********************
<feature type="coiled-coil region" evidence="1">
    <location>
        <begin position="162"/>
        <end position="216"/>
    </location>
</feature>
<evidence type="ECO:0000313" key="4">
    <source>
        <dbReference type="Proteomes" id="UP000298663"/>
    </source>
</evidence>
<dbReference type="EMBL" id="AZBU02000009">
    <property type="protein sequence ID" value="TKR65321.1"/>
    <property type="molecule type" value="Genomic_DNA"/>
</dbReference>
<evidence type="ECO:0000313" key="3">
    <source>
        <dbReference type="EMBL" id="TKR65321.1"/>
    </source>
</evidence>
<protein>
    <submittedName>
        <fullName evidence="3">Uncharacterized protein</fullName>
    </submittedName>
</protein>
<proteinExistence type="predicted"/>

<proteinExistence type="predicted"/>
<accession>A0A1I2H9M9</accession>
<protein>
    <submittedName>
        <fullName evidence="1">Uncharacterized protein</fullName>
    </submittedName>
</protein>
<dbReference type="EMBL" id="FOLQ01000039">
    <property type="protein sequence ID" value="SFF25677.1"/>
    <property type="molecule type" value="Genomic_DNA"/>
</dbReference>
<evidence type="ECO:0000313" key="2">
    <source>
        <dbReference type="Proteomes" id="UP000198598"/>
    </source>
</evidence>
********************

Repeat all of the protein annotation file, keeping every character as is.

<feature type="coiled-coil region" evidence="1">
    <location>
        <begin position="162"/>
        <end position="216"/>
    </location>
</feature>
<evidence type="ECO:0000313" key="4">
    <source>
        <dbReference type="Proteomes" id="UP000298663"/>
    </source>
</evidence>
<dbReference type="EMBL" id="AZBU02000009">
    <property type="protein sequence ID" value="TKR65321.1"/>
    <property type="molecule type" value="Genomic_DNA"/>
</dbReference>
<evidence type="ECO:0000313" key="3">
    <source>
        <dbReference type="EMBL" id="TKR65321.1"/>
    </source>
</evidence>
<protein>
    <submittedName>
        <fullName evidence="3">Uncharacterized protein</fullName>
    </submittedName>
</protein>
<proteinExistence type="predicted"/>

<proteinExistence type="predicted"/>
<accession>A0A1I2H9M9</accession>
<protein>
    <submittedName>
        <fullName evidence="1">Uncharacterized protein</fullName>
    </submittedName>
</protein>
<dbReference type="EMBL" id="FOLQ01000039">
    <property type="protein sequence ID" value="SFF25677.1"/>
    <property type="molecule type" value="Genomic_DNA"/>
</dbReference>
<evidence type="ECO:0000313" key="2">
    <source>
        <dbReference type="Proteomes" id="UP000198598"/>
    </source>
</evidence>